"My main goal, above all else, was to learn the language," he said. "Thai is not easy to learn with its five tones and cultural complexities built in, but it's a lot of fun to gain that independence that comes from fluency."Yet Ben did not let this language barrier get in the way of what he was in Thailand to do – help. His passion to help was evident during his time overseas and by the end of his two year experience Ben had accomplished and learned much more than the language. During his time he helped build five adobe houses, helped the mayor develop a trash collection program, worked with weaving groups and a chili paste group on product development (marketing and logo design), taught local housewives' groups how to make liquid soap, taught music at the local hill tribe dormitory, worked with a local rock band to produce a full-length album, and recorded and produced his own full-length album, Smileland.
Of course, when the couple first arrived at the Karen hill top village in Thailand, they had no idea what to expect or what they would be doing.
"The mountain village is home to about 1,000 people…kind of like Tuolumne," Ben joked. "It was the biggest Karen village in our sub-district."
The Karen, one of many Thai hill tribes, are easily distinguished by their clothing Ben explained.
"They traditionally weave thick cotton red, white, and black V-neck shirts and dresses," he said. "Up until about 35 years ago the Karen were nomadic and every two years they would build communities and homes from the ground up. They would live in huts with intricate leaf-thatched roofs to block the tropical heat and rains before moving over the next mountain ridge and starting another community. Nowadays one can find seemingly random, permanent establishments out in the middle of isolated forests because the government mandated that they settle down."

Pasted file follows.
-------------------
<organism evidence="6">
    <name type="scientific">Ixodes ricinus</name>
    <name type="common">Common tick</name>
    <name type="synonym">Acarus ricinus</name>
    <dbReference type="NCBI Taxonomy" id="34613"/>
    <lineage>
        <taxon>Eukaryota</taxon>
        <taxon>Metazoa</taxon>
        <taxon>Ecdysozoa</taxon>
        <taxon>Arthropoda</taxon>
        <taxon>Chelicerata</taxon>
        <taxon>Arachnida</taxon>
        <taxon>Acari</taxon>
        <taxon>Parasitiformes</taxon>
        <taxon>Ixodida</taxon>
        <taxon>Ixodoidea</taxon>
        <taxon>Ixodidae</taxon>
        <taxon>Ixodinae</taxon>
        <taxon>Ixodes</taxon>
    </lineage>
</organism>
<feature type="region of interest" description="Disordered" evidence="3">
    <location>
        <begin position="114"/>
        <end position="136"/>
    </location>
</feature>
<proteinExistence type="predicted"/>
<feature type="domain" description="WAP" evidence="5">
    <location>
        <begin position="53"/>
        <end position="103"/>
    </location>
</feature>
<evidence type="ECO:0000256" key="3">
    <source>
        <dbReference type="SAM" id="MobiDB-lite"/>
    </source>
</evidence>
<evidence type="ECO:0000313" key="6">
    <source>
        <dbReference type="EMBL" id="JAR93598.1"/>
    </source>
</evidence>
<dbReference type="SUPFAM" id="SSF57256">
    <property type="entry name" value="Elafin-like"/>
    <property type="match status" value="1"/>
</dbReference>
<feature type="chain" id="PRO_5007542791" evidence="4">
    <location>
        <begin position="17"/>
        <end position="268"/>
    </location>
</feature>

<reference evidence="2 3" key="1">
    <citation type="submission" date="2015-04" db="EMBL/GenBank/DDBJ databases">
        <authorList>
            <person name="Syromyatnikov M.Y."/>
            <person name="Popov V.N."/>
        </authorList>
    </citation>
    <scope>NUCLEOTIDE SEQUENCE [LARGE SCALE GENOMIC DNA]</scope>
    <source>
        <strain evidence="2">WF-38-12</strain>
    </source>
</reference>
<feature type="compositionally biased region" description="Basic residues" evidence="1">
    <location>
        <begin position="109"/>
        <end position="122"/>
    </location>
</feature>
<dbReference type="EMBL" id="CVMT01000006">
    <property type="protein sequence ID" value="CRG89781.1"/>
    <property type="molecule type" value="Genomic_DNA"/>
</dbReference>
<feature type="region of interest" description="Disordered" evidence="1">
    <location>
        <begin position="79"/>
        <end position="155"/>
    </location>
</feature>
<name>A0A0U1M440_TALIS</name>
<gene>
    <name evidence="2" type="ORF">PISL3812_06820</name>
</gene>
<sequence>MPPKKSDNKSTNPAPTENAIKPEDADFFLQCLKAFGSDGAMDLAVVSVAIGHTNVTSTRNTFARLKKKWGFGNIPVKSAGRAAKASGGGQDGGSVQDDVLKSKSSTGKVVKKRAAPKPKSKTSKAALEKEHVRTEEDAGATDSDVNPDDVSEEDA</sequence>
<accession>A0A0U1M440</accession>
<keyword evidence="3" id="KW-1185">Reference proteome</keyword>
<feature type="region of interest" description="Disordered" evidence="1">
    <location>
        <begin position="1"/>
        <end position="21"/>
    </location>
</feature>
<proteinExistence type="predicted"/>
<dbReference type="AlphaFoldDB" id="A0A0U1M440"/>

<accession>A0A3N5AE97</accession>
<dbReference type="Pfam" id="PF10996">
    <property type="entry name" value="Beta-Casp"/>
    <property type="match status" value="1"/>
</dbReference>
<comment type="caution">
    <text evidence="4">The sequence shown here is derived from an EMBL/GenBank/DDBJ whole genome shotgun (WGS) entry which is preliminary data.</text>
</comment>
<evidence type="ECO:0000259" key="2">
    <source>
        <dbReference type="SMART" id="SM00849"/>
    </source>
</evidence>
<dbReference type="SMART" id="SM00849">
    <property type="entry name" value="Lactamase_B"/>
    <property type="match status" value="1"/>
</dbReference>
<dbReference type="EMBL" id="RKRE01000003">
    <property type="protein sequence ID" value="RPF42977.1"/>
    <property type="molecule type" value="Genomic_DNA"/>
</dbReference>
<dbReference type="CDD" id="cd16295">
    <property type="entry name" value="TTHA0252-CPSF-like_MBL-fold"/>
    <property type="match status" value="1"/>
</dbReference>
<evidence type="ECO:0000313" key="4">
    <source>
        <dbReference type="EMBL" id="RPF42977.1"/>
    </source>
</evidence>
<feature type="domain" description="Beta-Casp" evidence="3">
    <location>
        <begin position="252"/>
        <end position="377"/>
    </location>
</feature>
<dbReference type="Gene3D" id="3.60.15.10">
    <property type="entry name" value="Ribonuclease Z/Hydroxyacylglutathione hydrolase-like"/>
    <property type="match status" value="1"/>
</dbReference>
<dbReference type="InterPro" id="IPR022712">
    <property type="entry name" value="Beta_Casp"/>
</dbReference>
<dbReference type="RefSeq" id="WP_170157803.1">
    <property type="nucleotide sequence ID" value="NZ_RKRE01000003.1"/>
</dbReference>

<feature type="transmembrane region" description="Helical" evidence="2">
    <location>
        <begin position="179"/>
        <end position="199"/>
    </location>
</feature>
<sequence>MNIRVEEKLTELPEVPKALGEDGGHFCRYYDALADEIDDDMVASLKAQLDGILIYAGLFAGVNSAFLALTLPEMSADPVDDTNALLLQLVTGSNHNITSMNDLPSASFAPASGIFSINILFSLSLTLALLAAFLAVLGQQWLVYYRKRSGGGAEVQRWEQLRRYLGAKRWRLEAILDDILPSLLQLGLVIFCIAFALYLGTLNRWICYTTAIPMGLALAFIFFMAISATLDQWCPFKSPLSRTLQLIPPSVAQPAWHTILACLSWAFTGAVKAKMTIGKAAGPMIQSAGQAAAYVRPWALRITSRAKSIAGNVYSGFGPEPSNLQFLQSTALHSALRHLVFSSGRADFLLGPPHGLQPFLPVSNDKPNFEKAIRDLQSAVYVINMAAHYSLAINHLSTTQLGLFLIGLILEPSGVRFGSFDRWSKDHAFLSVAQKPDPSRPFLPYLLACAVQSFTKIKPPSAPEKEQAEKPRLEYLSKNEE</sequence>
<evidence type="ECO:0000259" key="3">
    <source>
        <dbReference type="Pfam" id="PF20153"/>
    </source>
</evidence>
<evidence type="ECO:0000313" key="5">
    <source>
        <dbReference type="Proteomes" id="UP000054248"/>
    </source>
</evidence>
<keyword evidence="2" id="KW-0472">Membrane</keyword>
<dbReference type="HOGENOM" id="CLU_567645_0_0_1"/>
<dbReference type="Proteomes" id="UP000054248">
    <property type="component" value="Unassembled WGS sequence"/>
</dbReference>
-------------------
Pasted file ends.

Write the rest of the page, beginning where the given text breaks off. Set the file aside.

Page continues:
Ben and Lisa tried to settle down into their new lifestyle as well and spent the first few weeks of their time teaching English to local kids.
"We had one class with 18 students and one with 40, ranging in age from 4 to 12 year olds," said Ben. "It took some time to get used to."
Another thing Ben and Lisa had to get used to was the humid heat.
"It was unbelievably hot!" recalled Ben. "Tuolumne summers are nothing compared to Thai heat. It's oppressive. It's really all you can think about, and it makes you not want to get up or move or do anything. At night we were stewing in our own sweat. In the daytime we just wanted to sit in front of a fan and use as little energy as possible."
But it wasn't long before Ben found something that he wanted to put all of his energy into…mud. This cool, murky mixture of clay and water became his calling…and it all began after meeting a man by the name of Chanaphum.
"It took a full nine months of frustration, intense language study, Internet research, and scouring the tiny hill tribe village before I befriended Chanaphum," said Ben. "He was a local farmer who taught organic agriculture at an adobe house training center. I fell in love with the concept of adobe building and couldn't be swayed from the idea. I pushed it hard on everyone I met, and it was actually one of the first conversations I studied for. I didn't know how to get directions to the market, but I knew how to explain and troubleshoot the entire mud-house-making process in Thai."